I think this is such a fabulous idea for a linky party. I actually discovered Holly's blog and Jivey's blog through other people who linked up to this linky last week. I am already in love with both of their blogs!
Have you tried Readworks.org? Next to Read Write Think, it is my favorite free education resource on the web. There are lots of great passages! Did you know they also have novel units? I am extremely excited about these. I had decided that we would be starting a round of book clubs or literature circles using mysteries. I had my students rank their order of preference for Chasing Vermeer, The Westing Game, and From the Mixed Up Files of Mrs. Basil E. Frankweiler.
I already had a novel unit with questions and activities for From the Mixed Up Files of Mrs. Basil E. Frankweiler, but I needed chapter questions for Chasing Vermeer and The Westing Game. I happened to be on Readworks.org last week looking at passages and saw they had novel units for both of the two books I needed. Score!
Actually, the novel units are fantastic. They include chapter questions, vocabulary activities, and a unit assessment. On top of that the units include full lessons, so that if you taught the book as a whole group or read aloud full lessons are already ready for you to use as a resource. The novel units are considered for 5th and 6th grade, but there are some great titles I would use for grades 4-6.
Tomorrow I am going to hand them a calendar with due dates of when the groups will meet and what chapters need to be read by those dates. They will then plan out how much they read each day to have the reading/assignments done by due dates. I am going to be having my students make a detective notebook to include info on setting, characters, and clues on the mystery. This will give some consistency among the three books. We will also make Wanted Posters for a character they think is suspicious/guilty mid-way through the book. For Mixed Up Files, I will probably have them make a missing child sign instead of a Wanted Poster. We will also do all three types of writing during the 4 weeks they read the mysteries. They will write an informational writing based on a topic inspired by the book, they will write a persuasive of who might be guilty or what the solution to the mystery might be, and the narrative at the end will be to write their own mystery story.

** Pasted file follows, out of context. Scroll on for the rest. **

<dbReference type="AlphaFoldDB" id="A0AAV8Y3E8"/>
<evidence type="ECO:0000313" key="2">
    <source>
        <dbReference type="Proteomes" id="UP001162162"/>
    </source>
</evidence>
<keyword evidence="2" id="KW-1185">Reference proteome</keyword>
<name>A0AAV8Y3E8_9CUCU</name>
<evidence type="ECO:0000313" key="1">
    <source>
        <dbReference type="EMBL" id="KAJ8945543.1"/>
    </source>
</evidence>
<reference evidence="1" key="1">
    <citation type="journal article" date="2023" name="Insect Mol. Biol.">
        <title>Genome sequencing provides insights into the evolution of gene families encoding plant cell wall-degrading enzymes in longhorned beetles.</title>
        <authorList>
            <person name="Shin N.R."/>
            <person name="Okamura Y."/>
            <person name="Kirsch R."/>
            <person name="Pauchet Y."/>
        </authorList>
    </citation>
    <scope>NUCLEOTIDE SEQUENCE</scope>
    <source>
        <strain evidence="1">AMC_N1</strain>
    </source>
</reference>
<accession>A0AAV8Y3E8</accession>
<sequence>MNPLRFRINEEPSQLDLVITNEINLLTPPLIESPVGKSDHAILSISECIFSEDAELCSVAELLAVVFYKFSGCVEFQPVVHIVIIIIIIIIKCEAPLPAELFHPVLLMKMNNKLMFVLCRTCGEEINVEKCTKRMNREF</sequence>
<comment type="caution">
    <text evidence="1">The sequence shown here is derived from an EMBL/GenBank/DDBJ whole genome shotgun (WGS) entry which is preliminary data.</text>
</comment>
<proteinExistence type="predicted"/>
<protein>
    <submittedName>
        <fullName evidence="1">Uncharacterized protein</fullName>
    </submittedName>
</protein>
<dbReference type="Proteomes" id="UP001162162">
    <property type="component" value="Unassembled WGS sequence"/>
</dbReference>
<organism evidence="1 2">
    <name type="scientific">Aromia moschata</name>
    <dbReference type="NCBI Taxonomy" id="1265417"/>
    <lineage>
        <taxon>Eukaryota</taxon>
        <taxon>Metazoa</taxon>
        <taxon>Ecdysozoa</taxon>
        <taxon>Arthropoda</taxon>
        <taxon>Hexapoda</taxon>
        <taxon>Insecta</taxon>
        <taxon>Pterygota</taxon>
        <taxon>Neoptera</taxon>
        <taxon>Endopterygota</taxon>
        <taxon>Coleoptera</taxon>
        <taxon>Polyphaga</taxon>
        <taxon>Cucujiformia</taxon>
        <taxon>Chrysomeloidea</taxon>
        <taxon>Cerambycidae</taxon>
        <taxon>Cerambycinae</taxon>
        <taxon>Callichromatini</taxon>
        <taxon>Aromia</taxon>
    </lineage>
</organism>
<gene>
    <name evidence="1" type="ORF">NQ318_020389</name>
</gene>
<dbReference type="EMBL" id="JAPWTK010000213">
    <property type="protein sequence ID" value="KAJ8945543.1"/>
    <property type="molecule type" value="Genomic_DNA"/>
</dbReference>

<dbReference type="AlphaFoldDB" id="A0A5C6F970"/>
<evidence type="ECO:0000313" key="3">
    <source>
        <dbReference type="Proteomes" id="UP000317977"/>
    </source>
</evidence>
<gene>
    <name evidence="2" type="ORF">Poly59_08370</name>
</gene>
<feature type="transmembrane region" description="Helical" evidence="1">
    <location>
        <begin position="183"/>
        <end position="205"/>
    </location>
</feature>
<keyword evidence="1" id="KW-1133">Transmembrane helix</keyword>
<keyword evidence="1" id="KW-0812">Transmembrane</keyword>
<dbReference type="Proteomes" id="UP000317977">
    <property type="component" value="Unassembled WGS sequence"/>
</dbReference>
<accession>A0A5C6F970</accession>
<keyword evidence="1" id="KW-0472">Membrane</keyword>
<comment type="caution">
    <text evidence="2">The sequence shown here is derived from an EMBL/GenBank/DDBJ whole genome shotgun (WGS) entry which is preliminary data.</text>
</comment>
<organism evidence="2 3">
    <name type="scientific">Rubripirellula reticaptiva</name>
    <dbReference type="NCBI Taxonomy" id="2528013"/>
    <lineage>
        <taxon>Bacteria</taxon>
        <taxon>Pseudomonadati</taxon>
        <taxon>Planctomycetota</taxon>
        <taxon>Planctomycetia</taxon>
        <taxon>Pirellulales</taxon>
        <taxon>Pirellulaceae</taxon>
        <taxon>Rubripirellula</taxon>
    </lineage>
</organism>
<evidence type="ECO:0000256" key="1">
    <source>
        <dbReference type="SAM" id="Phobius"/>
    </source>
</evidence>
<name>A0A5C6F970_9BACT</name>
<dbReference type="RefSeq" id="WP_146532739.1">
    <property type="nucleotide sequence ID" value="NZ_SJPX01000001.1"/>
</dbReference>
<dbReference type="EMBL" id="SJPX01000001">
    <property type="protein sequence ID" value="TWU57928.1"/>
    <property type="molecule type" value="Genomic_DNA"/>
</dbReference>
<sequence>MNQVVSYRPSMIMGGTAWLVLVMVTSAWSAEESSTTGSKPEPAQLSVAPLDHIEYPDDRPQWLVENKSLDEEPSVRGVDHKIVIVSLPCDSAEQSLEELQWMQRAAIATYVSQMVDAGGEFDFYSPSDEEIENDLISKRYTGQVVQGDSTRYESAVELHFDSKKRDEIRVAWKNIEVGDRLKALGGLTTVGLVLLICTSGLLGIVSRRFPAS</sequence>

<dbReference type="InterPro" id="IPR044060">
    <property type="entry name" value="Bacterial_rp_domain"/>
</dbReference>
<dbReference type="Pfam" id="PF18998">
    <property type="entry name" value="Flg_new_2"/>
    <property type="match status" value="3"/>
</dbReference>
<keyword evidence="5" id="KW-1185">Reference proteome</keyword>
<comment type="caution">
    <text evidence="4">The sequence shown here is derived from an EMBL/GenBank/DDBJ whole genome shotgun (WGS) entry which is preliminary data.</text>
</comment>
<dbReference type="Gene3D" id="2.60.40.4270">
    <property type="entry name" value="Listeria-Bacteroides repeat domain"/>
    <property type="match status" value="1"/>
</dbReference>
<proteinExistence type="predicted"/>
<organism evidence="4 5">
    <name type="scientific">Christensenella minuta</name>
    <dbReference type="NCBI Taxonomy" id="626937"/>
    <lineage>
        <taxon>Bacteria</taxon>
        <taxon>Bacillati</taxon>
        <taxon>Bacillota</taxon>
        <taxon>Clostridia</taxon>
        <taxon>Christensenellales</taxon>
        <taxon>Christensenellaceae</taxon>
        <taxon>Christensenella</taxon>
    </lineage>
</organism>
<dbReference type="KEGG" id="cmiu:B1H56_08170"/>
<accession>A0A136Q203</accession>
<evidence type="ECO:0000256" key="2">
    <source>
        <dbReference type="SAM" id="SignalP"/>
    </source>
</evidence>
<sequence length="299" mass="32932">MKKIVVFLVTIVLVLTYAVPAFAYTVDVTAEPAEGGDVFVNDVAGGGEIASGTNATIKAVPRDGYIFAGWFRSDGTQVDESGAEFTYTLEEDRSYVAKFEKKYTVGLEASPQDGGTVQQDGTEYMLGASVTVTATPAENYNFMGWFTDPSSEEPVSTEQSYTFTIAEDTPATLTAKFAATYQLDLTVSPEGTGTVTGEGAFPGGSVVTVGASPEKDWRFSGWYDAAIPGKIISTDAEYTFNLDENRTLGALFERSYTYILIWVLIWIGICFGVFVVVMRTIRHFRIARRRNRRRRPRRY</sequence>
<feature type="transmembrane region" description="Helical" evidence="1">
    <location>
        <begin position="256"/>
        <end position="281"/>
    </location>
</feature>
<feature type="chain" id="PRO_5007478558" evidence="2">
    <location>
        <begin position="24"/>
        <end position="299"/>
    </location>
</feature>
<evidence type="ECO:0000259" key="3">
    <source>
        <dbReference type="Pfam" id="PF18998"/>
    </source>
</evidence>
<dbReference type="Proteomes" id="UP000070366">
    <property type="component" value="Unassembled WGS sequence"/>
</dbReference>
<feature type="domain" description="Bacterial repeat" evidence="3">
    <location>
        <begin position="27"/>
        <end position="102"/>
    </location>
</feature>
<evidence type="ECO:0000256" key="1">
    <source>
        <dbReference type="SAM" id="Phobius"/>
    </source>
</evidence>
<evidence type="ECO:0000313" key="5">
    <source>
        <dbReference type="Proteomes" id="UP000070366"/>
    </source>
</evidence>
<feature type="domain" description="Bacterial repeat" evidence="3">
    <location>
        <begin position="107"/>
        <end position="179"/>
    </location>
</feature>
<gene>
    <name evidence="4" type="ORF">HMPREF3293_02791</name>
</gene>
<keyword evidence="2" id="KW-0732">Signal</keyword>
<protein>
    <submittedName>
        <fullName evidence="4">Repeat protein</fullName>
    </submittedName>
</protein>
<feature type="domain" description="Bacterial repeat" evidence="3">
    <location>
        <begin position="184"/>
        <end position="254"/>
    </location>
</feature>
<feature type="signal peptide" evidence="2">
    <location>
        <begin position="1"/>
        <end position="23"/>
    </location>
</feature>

I will use the chapter questions and unit assessment from Readworks and my other novel unit as quizzes for the material. Have you used Readworks? If not, check it out. You won't be disappointed.